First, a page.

Monday, April 16, 2012

Tupac Shakur's Spirit Loomed Large At Coachella 2012

On Sunday night April 15, a frighteningly lifelike hologram of the late rap legend Tupac Shakur miraculously appeared onstage and performed two songs before an amazed audience during day three of Coachella 2012 in Indio, California. The hologram entrance came right after headliners Dr. Dre and Snoop Dogg performed the monster rap anthem "California Love." The Tupac apparition appeared like a mythical rap prophet and blew the minds of the 100,000 concert-goers. It was truly a chilling moment and felt like a resurrection. Fittingly, the first song performed by hologram Tupac was "Hail Mary." The track is from Pac's album The Don Killuminati: The 7 Day Theory, which was released just eight weeks after he was gunned in Las Vegas in 1996 at the age of 25.

The performance was eerily haunting and also quite powerful. I can imagine how incredible it must have been for those in attendance watching it firsthand. "Hail Mary" was followed by Snoop Dogg and hologram Tupac performing "2 of Amerikaz Most Wanted," a song that the two rap superstars recorded together for Pac's multi-platinum double-disc album All Eyez on Me (1996). The hologram Tupac tribute was by far the biggest highlight of Coachella's concert yesterday and will no doubt go down as one of the epic moments in rock-concert history. It was also one of the finest examples of how the integration of art and technology can sometimes produce magic.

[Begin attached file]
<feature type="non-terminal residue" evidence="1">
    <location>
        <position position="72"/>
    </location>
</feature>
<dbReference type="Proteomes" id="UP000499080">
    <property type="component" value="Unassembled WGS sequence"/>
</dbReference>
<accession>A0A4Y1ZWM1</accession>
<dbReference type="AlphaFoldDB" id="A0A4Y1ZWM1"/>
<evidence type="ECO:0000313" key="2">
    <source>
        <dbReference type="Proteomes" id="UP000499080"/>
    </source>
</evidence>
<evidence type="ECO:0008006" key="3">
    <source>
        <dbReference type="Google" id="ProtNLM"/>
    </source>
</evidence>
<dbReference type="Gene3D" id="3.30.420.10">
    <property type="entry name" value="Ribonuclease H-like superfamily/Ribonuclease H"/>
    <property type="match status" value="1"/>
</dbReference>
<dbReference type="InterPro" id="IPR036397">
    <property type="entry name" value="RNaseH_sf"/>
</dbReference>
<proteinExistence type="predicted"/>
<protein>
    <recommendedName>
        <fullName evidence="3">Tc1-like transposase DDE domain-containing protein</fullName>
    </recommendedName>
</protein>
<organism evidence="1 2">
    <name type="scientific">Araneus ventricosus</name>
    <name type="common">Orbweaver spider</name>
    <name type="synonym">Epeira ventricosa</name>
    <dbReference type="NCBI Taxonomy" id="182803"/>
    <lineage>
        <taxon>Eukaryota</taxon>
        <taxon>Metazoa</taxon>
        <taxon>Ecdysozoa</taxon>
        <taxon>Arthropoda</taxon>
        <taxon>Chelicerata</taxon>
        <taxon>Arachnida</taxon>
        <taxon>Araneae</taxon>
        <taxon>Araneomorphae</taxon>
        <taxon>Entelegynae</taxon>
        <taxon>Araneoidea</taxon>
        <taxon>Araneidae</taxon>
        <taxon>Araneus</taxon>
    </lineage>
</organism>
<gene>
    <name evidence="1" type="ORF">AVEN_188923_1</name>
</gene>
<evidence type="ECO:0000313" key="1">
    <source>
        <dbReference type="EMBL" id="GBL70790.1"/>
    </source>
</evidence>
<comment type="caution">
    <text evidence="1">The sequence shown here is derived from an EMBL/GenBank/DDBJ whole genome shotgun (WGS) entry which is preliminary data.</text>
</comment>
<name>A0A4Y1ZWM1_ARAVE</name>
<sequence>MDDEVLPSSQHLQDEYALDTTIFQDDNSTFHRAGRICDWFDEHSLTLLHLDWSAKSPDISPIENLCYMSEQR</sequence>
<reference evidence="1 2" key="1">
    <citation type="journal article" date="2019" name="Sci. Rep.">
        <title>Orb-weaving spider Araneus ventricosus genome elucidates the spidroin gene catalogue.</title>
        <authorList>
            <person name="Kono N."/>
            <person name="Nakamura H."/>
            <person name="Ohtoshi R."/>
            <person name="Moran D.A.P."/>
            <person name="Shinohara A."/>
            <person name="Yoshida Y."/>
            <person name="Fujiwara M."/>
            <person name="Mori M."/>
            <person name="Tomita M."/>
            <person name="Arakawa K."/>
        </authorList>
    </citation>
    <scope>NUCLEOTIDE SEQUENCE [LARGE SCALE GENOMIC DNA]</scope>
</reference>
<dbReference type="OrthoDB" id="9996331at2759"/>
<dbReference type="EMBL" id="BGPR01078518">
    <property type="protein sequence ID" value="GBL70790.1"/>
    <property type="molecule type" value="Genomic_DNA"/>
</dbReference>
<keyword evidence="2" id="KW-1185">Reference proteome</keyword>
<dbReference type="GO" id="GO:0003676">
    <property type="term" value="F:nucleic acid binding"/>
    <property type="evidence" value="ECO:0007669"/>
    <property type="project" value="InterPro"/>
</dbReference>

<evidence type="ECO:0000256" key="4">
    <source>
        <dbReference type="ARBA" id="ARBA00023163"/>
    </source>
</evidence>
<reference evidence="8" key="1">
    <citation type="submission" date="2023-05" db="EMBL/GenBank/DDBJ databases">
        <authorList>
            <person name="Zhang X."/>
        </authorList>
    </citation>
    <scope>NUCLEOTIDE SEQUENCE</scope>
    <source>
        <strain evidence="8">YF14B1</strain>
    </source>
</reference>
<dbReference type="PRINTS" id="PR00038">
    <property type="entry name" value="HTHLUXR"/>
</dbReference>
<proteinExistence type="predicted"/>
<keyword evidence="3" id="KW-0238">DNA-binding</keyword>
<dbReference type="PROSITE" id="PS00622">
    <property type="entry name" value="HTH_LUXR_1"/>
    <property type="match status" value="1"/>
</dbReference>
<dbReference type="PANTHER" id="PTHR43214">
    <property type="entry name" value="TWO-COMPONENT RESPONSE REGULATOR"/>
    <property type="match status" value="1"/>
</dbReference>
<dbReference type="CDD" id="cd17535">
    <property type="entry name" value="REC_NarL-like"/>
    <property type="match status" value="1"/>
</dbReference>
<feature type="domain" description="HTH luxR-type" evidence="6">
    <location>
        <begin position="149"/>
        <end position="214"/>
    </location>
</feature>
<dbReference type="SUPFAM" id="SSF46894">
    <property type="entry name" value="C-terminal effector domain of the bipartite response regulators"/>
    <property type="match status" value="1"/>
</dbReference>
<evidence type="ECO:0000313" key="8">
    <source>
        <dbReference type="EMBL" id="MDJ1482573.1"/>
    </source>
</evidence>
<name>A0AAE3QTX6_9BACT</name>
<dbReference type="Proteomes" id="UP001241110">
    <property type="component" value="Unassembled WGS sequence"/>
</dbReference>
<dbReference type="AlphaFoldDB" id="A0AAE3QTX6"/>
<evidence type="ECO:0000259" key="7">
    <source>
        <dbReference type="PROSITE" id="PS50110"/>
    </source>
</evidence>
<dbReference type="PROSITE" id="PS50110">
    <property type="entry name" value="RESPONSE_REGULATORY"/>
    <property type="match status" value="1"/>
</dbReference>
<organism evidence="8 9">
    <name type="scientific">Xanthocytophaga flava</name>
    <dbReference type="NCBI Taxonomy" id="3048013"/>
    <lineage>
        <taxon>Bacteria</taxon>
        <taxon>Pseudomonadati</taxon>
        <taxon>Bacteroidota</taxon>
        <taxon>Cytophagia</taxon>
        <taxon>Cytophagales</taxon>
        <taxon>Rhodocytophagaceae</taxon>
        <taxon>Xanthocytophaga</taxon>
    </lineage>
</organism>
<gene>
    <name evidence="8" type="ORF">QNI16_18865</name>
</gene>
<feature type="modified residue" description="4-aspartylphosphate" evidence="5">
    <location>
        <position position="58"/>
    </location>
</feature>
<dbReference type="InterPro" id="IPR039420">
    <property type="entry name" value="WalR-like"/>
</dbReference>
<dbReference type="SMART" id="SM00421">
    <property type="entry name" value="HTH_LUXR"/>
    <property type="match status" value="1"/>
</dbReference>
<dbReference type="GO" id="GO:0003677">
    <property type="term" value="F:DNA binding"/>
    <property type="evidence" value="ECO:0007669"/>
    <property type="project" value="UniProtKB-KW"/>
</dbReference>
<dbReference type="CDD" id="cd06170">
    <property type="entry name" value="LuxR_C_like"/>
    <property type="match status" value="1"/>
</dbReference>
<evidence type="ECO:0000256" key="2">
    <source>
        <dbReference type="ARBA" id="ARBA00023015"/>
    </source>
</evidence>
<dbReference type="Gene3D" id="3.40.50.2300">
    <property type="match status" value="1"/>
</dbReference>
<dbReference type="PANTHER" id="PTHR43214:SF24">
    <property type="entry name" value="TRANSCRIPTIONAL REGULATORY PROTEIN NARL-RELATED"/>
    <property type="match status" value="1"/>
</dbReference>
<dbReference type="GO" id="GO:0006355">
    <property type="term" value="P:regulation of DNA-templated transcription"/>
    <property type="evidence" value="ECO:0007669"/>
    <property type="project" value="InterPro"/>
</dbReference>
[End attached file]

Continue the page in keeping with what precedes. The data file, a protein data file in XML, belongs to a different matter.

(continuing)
However, in addition to the many positive responses to the Tupac hologram tribute, there were also a number of negative reactions to it as well. Some felt that it was disrespectful to the slain rapper's memory, that it was in poor taste and bordered on the creepy side. I personally thought it was brilliant and showed how Tupac will forever be remembered: the gifted, charismatic and controversial rap giant who out-swags most other rappers even in death.

But I do foresee a possible problem with all the buzz that the Tupac hologram tribute has generated. I have a feeling that the hologram tribute thing is going to spread like wildfire and ultimately be run into the ground. Many other late music legends will probably start getting the hologram treatment. I can see it now, Paul McCartney and Ringo Starr performing onstage with holograms of John Lennon and George Harrison for that long-awaited Beatles reunion, or a hologram of Michael Jackson moonwalking across the stage one last time for those who never got a chance to catch him in concert while he was alive.

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